Nick_A wrote: ↑
Wed Dec 06, 2017 8:51 pm
Query: how can Socrates be the wisest of men if Socrates is without wisdom? (the Delphic riddle)
That is the Socratic paradox, and it is about wisdom in philosophy. Plato explains the paradox this way: Socrates' wisdom is that Socrates doesn't think he is wise when he is not. For when the people Socrates questions are shown that they don't know what they think they know, they go on thinking they do anyway, whereas Socrates is at least wise enough to know when he doesn't know (Apology 21d). His entire wisdom in philosophy according to Plato is this, that Socrates doesn't think he knows what he doesn't know, and, as Plato's dialog interprets the oracle's words, that is the only wisdom any human being can have (Apology23b).
And so the form of expression is contradictory, but its meaning of course is not. Socrates has no wisdom other than the wisdom that he is not wise, and so he is both wise and not wise, in different senses of the word 'wise' of course.
The Socratic paradox, namely that the wisest of men has no wisdom beyond knowing that he is not wise, might also be called the Apollonian irony.
Here, you again show in bright, contrasted colours, how ignorant you are about wisdom. YOU are told what to say and do, and YOU consider yourself a wise man therefore, because you DO follow the pattern that Socrates has lain out for you. YOU were told what's wisdom, and YOU do and say following the pattern... and then you accuse me of the same? You fool, pardon me.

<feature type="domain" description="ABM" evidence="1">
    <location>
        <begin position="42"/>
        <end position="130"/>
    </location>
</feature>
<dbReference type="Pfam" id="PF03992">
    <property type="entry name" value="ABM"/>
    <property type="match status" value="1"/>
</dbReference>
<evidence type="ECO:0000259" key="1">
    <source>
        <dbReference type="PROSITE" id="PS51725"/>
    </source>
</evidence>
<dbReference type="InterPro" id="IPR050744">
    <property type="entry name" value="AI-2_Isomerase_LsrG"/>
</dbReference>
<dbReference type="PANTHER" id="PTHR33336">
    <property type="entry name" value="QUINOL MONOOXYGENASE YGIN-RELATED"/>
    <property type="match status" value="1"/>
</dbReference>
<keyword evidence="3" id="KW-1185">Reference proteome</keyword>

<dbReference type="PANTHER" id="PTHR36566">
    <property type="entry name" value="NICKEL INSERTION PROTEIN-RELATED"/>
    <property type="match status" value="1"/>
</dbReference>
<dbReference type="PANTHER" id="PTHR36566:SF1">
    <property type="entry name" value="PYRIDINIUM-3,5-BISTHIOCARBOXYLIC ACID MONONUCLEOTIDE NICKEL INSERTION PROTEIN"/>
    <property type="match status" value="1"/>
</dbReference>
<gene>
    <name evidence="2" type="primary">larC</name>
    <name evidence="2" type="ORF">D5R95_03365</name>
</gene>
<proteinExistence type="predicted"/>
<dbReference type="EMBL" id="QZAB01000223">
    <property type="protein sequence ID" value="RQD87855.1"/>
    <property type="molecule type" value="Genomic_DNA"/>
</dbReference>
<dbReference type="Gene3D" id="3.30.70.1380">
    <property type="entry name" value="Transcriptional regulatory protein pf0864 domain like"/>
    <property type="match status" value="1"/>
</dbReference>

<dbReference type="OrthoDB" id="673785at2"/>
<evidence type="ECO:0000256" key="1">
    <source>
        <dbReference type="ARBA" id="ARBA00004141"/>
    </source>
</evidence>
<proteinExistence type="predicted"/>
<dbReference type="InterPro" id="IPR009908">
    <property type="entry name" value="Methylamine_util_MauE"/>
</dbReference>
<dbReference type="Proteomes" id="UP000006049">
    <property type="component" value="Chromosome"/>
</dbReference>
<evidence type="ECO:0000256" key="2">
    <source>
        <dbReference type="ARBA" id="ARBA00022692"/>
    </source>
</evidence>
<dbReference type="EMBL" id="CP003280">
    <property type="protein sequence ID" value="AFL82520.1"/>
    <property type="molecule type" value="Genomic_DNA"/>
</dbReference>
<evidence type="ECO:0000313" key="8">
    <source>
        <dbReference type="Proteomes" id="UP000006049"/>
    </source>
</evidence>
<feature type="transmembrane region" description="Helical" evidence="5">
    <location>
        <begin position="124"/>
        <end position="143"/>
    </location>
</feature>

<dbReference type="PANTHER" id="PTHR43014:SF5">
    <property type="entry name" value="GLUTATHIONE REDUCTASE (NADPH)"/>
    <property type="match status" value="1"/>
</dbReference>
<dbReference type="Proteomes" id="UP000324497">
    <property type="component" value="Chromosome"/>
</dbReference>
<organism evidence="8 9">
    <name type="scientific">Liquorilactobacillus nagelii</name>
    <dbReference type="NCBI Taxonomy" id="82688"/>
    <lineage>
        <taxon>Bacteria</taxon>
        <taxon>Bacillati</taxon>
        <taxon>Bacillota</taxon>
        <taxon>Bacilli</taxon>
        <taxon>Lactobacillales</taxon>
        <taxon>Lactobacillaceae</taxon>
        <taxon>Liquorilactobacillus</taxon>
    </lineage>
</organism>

Here I will show you how wrong the Delphic riddle's solution by the Apollonian irony is.
Socrates (according to your "Query") knows that he can't claim what he does not know, and therefore he is wise enough to not claim knowledge or wisdom where he lacks it. He therefore calls himself wise, for he knows what he does not know.
This is of course perpetuating the paradox. And Socrates' TRUE claim is misquoted in this explanation. You don't know what you do know and what you don't know. If you only go for sure knowledge, then you are restricted to "Cogito ergo sum" about the real world. Nothing else is knowable about it. Everything else about the real world which is knowledge, is make-belief.
Is this what you and Socrates claim? You think it is. "His entire wisdom in philosophy according to Plato is this, that Socrates doesn't think he knows what he doesn't know, and, as Plato's dialog interprets the oracle's words, that is the only wisdom any human being can have (Apology 23b)." He is not the sole human being believing this, he is the one sole human being who takes credit for believing this. For this is a belief, not a knowledge; you can't actually know what it is you don't know. So he adds the qualifier "I don't think
I know what I don't know." Here he adds an extra layer of cushion between himself and reality; he "thinks", he opines, he believes, he does not claim knowledge.
Your entire point, Nick_A, which you said was that wisdom is knowing what you don't know, and you attributed it to Socrates, is false. Socrates never
claimed that he does not claim knowledge where there is no knowledge to claim. Socrates claimed, instead, a belief (not a knowledge) that he can tell the difference between what he knows and what he does not know.